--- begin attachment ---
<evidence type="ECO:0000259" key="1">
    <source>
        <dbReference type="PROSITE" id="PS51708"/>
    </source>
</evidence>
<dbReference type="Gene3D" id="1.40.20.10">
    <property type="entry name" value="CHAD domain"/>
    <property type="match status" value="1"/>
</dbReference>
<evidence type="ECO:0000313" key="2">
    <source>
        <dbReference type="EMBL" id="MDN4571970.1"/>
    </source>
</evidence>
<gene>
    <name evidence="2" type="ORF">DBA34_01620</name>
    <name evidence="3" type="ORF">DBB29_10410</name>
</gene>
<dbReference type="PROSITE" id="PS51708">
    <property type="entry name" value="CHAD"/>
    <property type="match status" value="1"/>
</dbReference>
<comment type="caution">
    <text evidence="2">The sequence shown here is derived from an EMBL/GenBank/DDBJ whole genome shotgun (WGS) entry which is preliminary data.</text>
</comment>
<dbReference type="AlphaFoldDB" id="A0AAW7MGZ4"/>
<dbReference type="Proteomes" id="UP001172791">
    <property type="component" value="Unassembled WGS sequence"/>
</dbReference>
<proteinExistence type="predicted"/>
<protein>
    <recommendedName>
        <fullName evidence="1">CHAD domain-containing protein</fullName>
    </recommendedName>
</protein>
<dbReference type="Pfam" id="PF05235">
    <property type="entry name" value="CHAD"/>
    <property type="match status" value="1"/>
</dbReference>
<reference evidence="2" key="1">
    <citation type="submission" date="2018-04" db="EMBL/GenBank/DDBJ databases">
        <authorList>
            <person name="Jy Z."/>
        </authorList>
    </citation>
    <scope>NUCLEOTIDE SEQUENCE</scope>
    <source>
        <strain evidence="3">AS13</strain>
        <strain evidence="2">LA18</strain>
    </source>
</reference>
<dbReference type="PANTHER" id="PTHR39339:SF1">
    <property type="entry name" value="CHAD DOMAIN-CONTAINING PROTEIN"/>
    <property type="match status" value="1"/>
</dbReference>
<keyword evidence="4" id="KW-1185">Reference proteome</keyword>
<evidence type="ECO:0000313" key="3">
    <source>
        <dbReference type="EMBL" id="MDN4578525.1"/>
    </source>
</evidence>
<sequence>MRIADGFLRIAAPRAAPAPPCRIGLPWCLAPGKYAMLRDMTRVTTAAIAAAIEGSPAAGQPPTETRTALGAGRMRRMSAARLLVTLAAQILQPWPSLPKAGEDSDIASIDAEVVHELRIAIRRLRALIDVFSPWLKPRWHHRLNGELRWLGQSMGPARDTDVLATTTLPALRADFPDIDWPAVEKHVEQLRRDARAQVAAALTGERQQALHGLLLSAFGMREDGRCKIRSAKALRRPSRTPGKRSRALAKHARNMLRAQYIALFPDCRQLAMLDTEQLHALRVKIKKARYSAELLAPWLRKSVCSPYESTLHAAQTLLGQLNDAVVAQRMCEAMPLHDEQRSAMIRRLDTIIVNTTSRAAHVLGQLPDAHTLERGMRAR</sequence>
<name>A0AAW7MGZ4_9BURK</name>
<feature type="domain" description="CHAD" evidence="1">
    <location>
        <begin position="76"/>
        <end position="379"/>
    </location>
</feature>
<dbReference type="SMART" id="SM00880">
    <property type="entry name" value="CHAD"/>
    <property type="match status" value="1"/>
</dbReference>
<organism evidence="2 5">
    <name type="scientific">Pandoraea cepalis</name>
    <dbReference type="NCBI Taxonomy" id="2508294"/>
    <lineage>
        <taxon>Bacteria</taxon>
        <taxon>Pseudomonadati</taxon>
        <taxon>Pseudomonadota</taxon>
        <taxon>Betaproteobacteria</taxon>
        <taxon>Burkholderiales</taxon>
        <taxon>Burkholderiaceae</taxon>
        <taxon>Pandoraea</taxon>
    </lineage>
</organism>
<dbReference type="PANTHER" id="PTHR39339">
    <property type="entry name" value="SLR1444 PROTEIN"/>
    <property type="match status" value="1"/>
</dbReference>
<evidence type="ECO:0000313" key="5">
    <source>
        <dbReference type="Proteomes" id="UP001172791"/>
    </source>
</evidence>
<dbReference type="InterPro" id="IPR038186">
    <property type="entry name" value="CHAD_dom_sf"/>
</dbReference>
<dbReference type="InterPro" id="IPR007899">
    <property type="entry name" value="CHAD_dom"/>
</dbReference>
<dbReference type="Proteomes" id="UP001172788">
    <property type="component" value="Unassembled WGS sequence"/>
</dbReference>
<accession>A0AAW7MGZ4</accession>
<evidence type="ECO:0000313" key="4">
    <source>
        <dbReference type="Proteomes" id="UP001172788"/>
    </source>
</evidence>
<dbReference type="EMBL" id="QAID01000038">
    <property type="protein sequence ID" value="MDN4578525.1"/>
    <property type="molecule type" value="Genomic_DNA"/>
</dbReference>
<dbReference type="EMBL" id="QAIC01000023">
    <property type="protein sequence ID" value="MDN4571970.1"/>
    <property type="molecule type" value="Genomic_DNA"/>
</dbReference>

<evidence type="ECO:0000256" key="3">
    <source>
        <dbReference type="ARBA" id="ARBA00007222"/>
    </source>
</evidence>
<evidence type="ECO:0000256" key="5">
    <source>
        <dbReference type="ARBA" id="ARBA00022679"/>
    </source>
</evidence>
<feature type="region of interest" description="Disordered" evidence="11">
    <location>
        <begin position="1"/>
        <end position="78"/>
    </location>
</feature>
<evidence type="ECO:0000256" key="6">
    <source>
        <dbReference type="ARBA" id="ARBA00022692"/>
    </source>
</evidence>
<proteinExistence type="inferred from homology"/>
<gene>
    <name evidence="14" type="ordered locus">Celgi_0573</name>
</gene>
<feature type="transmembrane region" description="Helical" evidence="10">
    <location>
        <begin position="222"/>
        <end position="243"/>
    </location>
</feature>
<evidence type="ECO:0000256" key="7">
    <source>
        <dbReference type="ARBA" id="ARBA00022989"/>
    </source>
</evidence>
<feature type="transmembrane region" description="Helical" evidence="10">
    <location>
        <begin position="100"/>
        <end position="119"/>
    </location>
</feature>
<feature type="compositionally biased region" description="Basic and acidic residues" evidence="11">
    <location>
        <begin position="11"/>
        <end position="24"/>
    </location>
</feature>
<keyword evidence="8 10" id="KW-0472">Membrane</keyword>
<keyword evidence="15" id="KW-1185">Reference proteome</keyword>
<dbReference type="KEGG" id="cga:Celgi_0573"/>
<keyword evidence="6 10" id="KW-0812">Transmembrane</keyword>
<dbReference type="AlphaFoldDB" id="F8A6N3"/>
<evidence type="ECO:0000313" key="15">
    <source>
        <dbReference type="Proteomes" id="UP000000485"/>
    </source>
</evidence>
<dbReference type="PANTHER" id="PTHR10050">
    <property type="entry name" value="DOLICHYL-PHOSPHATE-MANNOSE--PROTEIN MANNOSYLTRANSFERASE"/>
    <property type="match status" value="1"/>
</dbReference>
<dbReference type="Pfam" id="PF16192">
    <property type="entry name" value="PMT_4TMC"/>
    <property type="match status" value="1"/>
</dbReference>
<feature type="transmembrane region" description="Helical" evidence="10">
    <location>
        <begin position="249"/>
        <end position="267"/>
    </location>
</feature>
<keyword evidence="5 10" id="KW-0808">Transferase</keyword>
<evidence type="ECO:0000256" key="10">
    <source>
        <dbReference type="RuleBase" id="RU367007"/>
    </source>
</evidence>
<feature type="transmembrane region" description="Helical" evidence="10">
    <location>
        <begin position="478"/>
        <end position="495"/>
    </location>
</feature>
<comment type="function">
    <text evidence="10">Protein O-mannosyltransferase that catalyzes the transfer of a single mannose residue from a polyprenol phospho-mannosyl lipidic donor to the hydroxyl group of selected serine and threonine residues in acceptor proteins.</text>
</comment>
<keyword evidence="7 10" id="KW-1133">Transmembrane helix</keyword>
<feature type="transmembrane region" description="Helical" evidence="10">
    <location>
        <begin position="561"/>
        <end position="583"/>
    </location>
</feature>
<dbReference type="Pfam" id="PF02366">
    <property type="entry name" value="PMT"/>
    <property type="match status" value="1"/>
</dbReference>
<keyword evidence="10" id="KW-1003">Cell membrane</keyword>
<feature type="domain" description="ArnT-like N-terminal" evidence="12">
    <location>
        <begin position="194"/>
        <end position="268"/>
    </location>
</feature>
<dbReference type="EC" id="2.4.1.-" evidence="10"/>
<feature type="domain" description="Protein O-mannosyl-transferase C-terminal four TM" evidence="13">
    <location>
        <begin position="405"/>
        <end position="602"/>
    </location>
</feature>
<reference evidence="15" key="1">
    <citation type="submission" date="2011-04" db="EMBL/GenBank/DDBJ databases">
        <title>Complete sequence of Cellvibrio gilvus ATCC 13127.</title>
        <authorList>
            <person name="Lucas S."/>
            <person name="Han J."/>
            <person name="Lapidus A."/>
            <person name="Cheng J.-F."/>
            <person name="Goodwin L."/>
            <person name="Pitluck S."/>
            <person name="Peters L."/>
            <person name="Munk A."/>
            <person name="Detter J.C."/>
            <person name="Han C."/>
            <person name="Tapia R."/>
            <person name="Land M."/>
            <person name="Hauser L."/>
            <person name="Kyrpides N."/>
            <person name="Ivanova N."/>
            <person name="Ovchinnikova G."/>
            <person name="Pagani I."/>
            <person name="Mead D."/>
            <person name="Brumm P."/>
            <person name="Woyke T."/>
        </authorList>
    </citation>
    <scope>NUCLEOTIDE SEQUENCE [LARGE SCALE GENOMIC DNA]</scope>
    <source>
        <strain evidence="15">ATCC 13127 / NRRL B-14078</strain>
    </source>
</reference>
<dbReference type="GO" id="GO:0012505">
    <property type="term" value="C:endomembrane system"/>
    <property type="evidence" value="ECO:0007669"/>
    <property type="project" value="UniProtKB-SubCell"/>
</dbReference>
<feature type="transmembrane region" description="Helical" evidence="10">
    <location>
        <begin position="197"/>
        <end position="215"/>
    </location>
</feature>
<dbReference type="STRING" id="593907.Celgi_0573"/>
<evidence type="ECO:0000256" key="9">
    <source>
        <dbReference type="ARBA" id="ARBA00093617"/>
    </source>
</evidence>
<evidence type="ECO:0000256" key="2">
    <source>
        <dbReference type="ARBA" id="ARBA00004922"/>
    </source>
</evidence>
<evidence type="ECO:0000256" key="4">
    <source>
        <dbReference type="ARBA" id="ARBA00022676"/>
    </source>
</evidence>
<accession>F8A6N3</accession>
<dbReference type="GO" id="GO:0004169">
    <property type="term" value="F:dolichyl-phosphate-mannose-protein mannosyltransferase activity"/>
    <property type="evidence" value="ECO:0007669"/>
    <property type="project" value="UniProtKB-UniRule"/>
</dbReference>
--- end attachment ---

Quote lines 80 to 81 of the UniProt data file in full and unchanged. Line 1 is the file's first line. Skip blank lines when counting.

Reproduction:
        <taxon>Pseudomonadota</taxon>
        <taxon>Betaproteobacteria</taxon>